Fig 3 shows the results from this calculation for the principal gases in the earth's atmosphere at the equator and the {poles}. Whilst weather patterns in the Troposphere will alter these theoretical pressures and densities locally, such variations will not alter the overall picture.

Using the same calculation procedure, we also generated 'mass pressure-altitude' plots for each gas (Fig 4), providing the mass of gas above the altitude in question.

### Atmospheric Gas Ceilings

The following are CalQlata's practical and theoretical ceilings⁽⁴⁾ for each gas in the earth's atmosphere at the equator and the poles:

 practical ceiling (km) theoretical ceiling (km) Gas equator poles equator poles N₂ 3998.95038 3458.49594 8103.50773 7031.05161 O₂ 3118.26617 2665.80287 6204.52442 5386.80279 Ar 1985.51194 1647.63729 4008.86933 3462.06235 CO₂ 1525.38322 1236.35231 3215.26978 2753.62086 O₃ 991.62283 776.08888 2378.94412 2001.80321 CF₂Cl₂ 159.34693 107.41656 459.18917 327.51499

The top of the Exosphere is generally accepted as the upper limit of the earth's atmosphere and for all practical purposes this may well be the case as it is difficult to consider 'a few molecules per cubic meter' constituting a viable atmosphere, but for the purposes of theoretical calculations even such low densities as these should not be ignored.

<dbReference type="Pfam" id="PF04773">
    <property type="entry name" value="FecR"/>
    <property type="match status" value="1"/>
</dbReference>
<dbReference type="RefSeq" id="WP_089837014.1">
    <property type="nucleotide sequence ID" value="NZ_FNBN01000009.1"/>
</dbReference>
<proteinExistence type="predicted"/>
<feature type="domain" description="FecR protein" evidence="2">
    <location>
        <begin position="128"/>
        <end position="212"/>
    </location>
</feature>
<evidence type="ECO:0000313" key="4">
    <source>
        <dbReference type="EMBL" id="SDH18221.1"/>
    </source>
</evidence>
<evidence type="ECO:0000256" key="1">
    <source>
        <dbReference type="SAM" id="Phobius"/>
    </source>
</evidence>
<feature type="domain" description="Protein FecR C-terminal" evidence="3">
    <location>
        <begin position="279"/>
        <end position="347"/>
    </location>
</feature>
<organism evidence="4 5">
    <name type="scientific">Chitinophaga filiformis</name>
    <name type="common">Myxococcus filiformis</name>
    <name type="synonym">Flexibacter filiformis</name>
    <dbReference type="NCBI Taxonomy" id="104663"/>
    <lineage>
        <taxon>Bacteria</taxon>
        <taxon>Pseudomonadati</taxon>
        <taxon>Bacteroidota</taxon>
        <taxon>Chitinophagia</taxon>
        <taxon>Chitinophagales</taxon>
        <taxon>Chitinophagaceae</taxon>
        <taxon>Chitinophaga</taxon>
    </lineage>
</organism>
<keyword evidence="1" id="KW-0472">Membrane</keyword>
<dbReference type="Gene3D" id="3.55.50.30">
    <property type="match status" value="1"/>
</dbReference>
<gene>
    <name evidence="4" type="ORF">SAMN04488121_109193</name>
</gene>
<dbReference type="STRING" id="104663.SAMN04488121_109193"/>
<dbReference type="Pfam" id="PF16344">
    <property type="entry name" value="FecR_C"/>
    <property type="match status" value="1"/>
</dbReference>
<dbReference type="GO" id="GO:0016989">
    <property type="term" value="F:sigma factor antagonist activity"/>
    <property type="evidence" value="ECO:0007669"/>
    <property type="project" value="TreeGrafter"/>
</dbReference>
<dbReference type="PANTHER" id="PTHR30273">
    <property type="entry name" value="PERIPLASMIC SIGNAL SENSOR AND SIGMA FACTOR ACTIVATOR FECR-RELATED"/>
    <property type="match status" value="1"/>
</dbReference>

Therefore, CalQlata set out to define the actual quanties of each gas in the earth's atmosphere, and according to our calculations, there remains 14624.816171kg of nitrogen, 30.753837772kg of oxygen and traces of Argon and other gases (hydrogen helium, etc.) above the top of the Exosphere.

### Escape Altitude

Escape altitude is the point at which centrifugal force at a particular altitude (H) is equal to the gravitational pull (g) at the same altitude.
H = 35,843.42548km

Any object orbiting the earth whilst remaining over the same point of its surface would escape the earth's gravitational attraction if it exceeded the escape altitude. Moreover;
If it travels faster than the earth's rotation at the escape altitude the object will fly off into space
If it travels slower than the earth's rotation at the escape altitude the object will fall to earth

Because we know that the earth's atmospheric gases above the Troposphere will never travel faster than the earth's rotation and that the highest atmospheric gas molecule is below the escape altitude, we also know that;
"none of the earth's atmospheric gases can be lost to space due to centrifugal force"

This statement can be proven mathematically with respect to today's atmosphere as follows: